Wednesday, 16 Jul, 2008 Science

Men are Simply not Programmed to Resist the Temptation, Study Says


When it comes to temptation, men and women in relationships tend to react differently, when they meet an attractive person of the opposite sex. Scientists found that men are inclined to evaluate their partner more negatively, if they meet an attractive available woman. Women, otherwise, are more likely to appreciate their current relationships more, when meeting an attractive stranger.

A study published in the Journal of Personality and Social Psychology shows that men also think that flirting with an attractive woman will not do any harm to their relationships, while women see flirting as a threatening sign and tend to protect their relationships.

The study involved seven laboratory experiments to evaluate how heterosexual men and women react to the availability of an attractive person and how this influences their relationships. Overall, 724 participants of 22.2 years old on average took part in the research.

During one of the experiments, 71 of the men volunteers, who were currently involved in romantic relationships for 12 month on average, were introduced to an attractive woman. Almost half of them interacted with an attractive and available woman, while the other half was introduced to an attractive but unavailable woman.

After the test, men were given a questionnaire, were the participants had to answer how they would react in four situations when their current partner had done something wrong, like revealing an embarrassing thing about them or lying about the reason of being late.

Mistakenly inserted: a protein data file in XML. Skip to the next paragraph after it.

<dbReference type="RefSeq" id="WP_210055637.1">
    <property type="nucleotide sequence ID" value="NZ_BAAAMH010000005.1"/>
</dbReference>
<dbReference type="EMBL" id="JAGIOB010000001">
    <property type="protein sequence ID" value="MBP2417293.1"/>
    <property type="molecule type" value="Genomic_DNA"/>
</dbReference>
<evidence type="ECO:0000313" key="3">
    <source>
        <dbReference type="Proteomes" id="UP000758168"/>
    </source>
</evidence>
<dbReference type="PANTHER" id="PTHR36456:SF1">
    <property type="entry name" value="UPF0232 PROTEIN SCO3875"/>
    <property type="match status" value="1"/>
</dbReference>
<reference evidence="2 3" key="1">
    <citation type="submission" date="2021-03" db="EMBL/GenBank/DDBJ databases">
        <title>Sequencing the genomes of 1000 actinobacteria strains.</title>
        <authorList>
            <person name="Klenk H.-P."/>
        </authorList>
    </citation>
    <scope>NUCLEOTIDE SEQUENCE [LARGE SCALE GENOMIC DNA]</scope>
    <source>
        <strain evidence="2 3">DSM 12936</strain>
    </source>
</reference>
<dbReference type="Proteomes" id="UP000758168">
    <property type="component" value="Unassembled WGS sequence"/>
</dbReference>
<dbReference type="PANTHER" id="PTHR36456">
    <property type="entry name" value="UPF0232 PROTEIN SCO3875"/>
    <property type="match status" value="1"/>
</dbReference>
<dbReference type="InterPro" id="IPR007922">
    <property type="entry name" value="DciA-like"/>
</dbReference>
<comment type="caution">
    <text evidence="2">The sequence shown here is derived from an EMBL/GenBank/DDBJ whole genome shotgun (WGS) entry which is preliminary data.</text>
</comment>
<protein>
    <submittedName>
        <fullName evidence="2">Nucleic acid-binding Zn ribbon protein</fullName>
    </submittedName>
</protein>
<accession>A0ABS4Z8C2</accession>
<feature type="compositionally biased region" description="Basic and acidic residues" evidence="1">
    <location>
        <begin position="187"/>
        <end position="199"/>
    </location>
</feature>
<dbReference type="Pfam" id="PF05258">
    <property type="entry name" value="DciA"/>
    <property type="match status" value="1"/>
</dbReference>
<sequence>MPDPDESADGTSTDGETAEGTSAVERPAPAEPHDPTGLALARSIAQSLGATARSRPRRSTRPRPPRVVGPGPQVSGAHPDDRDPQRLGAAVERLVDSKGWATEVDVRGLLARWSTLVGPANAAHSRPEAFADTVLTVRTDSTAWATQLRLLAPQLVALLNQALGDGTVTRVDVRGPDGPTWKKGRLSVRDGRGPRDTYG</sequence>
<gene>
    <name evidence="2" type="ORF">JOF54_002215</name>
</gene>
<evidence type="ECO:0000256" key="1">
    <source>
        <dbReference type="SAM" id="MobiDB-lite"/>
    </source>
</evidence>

The findings showed that men who were introduced to attractive an available alternative were 12 percent less likely to forgive their partner. In the same experiment that involved 58 female participants, women who met an attractive available man were 17.5 percent more inclined to forgive their man.

John E. Lydon, PhD of McGill University in Montreal and the leading author of the study said that the findings prove that men are unable to resist the temptation, just because they think of flirtation differently than women and are not aware that it can be a threat to their relationships.

During the last experiment, the researchers were determined to see if it is possible to distance men from an attractive woman, when they were learned to plan the situation beforehand. The half of 40 men was asked to imagine the situation, when they are approached by an attractive woman and then write down what they would do to protect their relationships. The experiment showed that in the situation, when men had previously thought about their behavior in connection to an attractive available person of the opposite sex, they were more likely to avoid these attractive strangers.

On the other hand, women do not need to be taught to plan a strategy when meeting an attractive man as this automatically activates their thoughts of commitment. Scientists say that even in the situation when a man is in a relationship, he may need to visualize the consequences and plan a strategy to protect his relationships. And though, that doesn't guarantee the 100 success, it may considerably reduce the chances of the negative outcomes for their relationships.

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